1 November 2018Copyright

Second Circuit delivers blow to NFL and AP in copyright spat

Seven sports photographers have been given another chance to pursue copyright allegations against the National Football League (NFL).

The NFL had asked that the US Court of Appeals for the Second Circuit hold an en banc rehearing of the matter, which was decided against the NFL last month, but the court denied the request on Monday, October 29.

In 2013, the sports photographers filed a complaint (pdf) against the NFL, all 32 NFL teams, the Associated Press (AP), and image companies Replay Photos and Getty Images at the US District Court for the Southern District of New York.

The photographers had granted AP a licence to use sporting event photos, but AP had allegedly exceeded the scope of the agreement by granting “complimentary” (non-royalty bearing) sub-licences to the NFL and Replay, the operator of AP’s NFL photo store.

In addition, they accused the NFL and the other defendants of breach of good faith and antitrust violations.

AP and the NFL did not deny that the photographers owned the copyright in the images, but they disputed the contractual language of the agreements relied on by the photographers.

In 2017, the New York court granted the defendants’ motion to dismiss all claims.

The photographers appealed against the ruling and, last month, the Second Circuit granted most of the appeal (with the exception of the antitrust claims, which the court agreed should have been dismissed).

The Second Circuit said that AP was not able to grant complimentary licences to the NFL and also that AP could not grant the NFL a retroactive licence to use the images between 2009 and 2012.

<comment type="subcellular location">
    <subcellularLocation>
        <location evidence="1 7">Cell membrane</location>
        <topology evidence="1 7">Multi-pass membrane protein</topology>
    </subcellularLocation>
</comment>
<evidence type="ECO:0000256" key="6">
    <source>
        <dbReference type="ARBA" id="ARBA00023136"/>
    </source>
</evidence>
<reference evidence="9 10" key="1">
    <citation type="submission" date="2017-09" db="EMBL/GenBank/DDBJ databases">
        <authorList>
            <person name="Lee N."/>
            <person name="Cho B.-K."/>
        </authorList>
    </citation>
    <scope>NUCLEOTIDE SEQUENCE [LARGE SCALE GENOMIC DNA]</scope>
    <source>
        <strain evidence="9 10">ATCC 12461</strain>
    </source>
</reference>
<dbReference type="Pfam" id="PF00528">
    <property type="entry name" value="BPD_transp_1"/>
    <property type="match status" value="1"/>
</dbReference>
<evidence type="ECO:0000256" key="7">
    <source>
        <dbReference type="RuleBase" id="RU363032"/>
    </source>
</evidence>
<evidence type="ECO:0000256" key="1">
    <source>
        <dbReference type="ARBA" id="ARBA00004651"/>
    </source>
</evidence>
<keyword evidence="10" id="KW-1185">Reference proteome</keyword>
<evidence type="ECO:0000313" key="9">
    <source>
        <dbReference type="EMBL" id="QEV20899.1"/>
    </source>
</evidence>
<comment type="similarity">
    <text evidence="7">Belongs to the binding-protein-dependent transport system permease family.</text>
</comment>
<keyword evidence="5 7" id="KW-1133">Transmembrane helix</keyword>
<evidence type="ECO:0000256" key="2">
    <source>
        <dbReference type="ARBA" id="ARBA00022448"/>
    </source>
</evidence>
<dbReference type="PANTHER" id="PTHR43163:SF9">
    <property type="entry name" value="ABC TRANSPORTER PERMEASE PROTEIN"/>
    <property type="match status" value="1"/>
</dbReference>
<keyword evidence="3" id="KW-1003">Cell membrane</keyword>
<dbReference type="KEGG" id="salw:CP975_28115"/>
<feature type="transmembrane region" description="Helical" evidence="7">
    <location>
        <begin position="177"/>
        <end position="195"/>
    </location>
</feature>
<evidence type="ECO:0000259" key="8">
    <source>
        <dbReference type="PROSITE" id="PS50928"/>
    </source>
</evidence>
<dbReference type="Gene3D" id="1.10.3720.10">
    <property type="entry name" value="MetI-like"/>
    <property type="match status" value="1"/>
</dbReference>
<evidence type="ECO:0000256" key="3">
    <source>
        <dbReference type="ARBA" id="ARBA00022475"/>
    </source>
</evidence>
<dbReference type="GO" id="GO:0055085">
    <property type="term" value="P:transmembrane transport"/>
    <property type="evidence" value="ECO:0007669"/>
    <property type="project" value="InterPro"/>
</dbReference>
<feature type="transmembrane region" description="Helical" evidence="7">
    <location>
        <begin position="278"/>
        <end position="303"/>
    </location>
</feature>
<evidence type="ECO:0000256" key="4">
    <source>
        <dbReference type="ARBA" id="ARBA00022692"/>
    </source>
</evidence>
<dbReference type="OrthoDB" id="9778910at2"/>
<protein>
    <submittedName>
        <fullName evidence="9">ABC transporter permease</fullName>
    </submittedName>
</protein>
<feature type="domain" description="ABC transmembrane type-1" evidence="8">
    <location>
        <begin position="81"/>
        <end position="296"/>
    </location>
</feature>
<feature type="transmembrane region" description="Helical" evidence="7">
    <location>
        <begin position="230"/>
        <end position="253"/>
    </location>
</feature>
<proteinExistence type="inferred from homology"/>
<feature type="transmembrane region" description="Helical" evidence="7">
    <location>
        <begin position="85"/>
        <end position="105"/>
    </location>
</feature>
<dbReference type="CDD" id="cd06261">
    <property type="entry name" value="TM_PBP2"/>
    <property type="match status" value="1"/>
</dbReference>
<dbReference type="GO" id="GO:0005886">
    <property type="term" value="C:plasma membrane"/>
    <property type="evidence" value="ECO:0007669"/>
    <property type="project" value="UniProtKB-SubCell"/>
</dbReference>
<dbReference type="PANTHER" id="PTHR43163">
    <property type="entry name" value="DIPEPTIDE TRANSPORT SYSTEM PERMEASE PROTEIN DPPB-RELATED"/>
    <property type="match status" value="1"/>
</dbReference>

In 2012, AP and the NFL signed an agreement which expressly permitted complimentary uses of the images, and they had argued that this agreement applied retroactively.

However, the Second Circuit said that the photographers had the right to sue the NFL for infringements that occurred during that period, and it is “impermissible” for AP to grant a retroactive licence which would distinguish that right.

The Second Circuit remanded the matter back to the New York court for further proceedings.

Following the decision, the NFL asked the Second Circuit to hold an en banc rehearing of the matter, but that request has now been denied.

As noted by Bloomberg: “The decision limits the NFL’s and AP’s options if they want to avoid discovery in a case alleging breach of good faith and unfair dealing, among other claims. They would have to settle with the photographers or convince the US Supreme Court to reverse the Second Circuit.”

The NFL and its players are no strangers to IP disputes.

Last month, for example, professional athlete association the World Sport Alumni accused the NFL of using the images and likeness of sports stars without permission. And in July, the Second Circuit denied an immediate appeal in a dispute involving NFL star Tom Brady, Twitter, and news outlets which had embedded a tweet containing Brady’s image into articles.

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